Corporations hold the key to cleaning up FIFA. American prosecutors accuse soccer officials and marketing executives of channelling cash from sponsorship and media rights deals into their own bank accounts. Big companies will always pay up to attach their brands to hugely popular global sporting events. They also have the power to demand much-improved audit trails.
Like frustrated fans, multinationals have responded to the accusations as if shouting from the sidelines. Adidas and Coca-Cola have called on FIFA to increase transparency. Visa says it is reassessing its support for global soccer’s ruling body, which raked in revenue of $5.7 billion between 2011 and 2014. That’s good. But it ignores the reality that corporate sponsorship, as currently organised, is part of the problem.
The United States government’s 166-page indictment describes how middlemen and agencies helped channel payments from big multinationals into kickbacks for bureaucrats. For example, the indictment says Japan’s Toyota and Santander of Spain paid a combined $75 million to sponsor the Copa Libertadores, South America’s leading club competition, between 1998 and 2012, The current sponsor, tyre maker Bridgestone, paid $57 million for a five-year deal.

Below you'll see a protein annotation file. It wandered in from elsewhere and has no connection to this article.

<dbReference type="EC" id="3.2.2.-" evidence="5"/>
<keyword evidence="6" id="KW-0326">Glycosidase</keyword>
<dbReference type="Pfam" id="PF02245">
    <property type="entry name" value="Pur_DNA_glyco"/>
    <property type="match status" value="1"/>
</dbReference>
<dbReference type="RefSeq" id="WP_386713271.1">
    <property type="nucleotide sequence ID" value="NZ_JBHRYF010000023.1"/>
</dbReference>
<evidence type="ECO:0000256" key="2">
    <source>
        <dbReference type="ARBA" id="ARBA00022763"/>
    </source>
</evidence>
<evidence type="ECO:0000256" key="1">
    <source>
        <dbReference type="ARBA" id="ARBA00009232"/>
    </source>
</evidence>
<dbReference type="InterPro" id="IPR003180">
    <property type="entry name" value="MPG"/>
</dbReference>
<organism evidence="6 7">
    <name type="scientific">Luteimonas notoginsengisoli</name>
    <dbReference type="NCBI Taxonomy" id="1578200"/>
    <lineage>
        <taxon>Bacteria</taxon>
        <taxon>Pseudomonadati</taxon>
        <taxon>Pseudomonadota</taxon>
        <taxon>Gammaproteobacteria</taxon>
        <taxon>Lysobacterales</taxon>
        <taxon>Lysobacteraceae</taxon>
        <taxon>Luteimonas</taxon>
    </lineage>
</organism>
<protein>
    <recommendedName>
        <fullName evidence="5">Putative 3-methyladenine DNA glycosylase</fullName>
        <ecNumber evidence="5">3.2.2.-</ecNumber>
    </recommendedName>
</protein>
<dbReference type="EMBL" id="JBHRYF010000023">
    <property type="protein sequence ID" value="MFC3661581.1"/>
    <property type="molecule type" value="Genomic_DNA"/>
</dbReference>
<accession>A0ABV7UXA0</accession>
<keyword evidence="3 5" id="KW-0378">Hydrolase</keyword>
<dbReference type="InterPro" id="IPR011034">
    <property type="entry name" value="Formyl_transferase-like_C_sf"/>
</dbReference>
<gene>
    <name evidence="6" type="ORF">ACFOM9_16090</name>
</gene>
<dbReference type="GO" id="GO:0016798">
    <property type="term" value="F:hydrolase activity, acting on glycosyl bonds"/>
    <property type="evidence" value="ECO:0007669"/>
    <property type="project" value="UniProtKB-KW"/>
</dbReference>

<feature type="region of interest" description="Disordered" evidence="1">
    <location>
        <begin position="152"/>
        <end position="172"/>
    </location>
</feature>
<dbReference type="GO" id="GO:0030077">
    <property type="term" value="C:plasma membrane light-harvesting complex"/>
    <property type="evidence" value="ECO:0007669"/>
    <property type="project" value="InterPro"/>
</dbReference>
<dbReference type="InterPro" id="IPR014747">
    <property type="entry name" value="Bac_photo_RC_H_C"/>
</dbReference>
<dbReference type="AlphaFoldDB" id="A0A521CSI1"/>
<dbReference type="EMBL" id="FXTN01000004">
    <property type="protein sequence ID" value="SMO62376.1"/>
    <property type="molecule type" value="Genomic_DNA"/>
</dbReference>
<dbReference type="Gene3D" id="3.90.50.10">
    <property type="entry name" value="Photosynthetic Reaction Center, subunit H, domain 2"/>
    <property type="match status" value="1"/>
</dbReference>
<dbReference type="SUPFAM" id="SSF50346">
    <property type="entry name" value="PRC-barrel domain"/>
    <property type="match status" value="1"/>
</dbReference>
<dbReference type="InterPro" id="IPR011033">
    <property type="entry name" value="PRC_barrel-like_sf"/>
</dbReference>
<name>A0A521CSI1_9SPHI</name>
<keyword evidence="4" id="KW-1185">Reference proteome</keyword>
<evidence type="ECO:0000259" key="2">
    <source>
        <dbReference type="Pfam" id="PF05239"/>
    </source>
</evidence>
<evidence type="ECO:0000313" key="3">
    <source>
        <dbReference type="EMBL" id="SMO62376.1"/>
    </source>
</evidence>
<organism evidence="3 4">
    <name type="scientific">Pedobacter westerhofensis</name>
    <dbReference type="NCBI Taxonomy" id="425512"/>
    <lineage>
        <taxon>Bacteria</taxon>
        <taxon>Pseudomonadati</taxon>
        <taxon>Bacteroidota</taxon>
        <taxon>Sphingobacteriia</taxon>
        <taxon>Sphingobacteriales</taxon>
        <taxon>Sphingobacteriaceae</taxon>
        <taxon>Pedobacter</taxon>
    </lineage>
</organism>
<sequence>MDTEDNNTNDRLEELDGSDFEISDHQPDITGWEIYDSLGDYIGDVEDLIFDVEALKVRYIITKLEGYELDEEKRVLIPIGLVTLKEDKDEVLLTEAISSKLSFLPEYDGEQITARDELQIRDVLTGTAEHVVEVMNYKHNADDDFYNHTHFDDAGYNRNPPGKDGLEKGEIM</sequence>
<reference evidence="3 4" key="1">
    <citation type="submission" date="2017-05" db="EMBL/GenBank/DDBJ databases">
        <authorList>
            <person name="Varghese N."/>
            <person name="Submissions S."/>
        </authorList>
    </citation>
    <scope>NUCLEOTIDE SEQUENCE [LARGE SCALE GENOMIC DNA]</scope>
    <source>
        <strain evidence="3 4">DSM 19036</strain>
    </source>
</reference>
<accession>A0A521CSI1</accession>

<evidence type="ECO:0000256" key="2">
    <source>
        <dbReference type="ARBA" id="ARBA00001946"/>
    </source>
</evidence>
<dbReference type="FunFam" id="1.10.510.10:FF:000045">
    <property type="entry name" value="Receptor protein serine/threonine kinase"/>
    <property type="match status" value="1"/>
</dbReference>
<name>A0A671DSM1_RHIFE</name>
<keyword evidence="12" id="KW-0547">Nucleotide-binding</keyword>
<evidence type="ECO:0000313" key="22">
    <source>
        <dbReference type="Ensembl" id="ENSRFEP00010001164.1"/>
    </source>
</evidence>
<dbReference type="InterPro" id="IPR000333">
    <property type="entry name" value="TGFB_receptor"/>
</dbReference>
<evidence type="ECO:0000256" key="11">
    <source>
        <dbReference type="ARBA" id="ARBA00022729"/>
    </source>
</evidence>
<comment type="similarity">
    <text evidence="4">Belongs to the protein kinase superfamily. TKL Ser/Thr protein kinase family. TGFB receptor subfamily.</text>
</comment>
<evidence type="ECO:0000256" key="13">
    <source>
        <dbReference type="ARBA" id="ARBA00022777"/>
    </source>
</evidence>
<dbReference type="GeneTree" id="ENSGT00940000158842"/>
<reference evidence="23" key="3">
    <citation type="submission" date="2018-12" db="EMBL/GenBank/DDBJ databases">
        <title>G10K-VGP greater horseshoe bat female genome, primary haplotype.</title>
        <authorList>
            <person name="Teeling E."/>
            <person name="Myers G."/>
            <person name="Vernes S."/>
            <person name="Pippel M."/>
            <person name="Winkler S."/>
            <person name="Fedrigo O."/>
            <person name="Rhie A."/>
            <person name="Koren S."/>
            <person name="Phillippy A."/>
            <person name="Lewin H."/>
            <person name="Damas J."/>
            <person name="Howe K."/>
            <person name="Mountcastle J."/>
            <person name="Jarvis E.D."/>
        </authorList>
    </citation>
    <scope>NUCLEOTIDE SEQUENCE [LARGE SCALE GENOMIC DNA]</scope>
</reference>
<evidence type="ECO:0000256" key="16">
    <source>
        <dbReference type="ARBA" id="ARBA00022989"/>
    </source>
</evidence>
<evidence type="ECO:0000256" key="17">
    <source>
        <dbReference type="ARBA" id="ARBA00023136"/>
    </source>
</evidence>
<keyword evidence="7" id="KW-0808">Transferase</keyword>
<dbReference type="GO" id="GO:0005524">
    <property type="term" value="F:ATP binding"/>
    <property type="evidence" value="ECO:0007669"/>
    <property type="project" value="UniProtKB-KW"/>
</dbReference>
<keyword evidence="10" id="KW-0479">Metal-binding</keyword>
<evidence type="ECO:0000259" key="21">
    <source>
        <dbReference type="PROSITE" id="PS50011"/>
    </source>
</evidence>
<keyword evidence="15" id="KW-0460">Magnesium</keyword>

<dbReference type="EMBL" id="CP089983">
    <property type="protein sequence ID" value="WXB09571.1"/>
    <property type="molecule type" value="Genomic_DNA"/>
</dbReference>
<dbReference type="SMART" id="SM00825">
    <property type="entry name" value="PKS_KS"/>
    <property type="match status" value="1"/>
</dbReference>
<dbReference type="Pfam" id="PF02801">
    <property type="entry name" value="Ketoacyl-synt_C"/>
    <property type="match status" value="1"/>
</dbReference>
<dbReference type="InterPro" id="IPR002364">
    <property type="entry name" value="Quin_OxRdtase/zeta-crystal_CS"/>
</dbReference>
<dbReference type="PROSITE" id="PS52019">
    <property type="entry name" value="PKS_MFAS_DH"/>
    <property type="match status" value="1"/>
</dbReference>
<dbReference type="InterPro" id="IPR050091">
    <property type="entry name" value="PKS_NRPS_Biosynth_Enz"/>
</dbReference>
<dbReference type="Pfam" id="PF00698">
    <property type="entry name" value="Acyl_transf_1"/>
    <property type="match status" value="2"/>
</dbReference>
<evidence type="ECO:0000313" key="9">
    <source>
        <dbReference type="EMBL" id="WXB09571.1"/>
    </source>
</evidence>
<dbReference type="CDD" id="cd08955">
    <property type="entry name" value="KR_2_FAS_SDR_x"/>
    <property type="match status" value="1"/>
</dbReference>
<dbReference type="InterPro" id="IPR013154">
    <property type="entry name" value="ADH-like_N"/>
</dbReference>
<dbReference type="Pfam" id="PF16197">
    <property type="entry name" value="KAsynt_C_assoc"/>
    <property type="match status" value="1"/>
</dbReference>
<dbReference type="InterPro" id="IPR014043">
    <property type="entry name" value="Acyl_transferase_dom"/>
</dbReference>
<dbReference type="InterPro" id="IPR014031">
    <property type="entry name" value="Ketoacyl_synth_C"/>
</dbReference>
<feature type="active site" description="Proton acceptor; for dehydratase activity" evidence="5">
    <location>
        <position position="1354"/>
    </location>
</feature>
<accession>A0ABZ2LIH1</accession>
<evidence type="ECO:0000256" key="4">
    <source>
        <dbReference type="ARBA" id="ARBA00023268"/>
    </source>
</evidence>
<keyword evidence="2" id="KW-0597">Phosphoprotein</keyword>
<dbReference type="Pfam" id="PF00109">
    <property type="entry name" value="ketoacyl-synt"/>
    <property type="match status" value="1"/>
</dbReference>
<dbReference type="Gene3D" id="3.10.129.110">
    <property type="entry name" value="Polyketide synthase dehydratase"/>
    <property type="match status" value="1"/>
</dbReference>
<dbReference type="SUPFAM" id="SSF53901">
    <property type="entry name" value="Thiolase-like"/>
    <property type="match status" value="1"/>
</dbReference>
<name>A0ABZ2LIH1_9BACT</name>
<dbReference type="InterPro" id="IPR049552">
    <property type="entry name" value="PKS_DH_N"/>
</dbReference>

There’s no suggestion these companies knew that some of their cash was lining the pocket of Nicolas Leoz, who headed South American soccer’s governing body until 2013, as the U.S. prosecutors allege. Negotiating in secret with an intermediary may have allowed companies to cut a better deal. However, commercial confidentiality makes it hard to keep track of how much money is in play, let alone where it is going.
Take Nike, which is co-operating with the U.S. investigation over its role in a 10-year, $160 million sponsorship deal with Brazil’s national team. In its last full financial year the sportswear giant spent $3 billion on what it calls “demand creation”. Any further details are scarce.
There’s little chance that companies will suddenly turn off the money hose. Even if established sponsors and media partners pull out, substitutes will step in. But if companies insisted on being more forthcoming about how much they were paying, and to whom, it would be a big step toward cleaning up FIFA.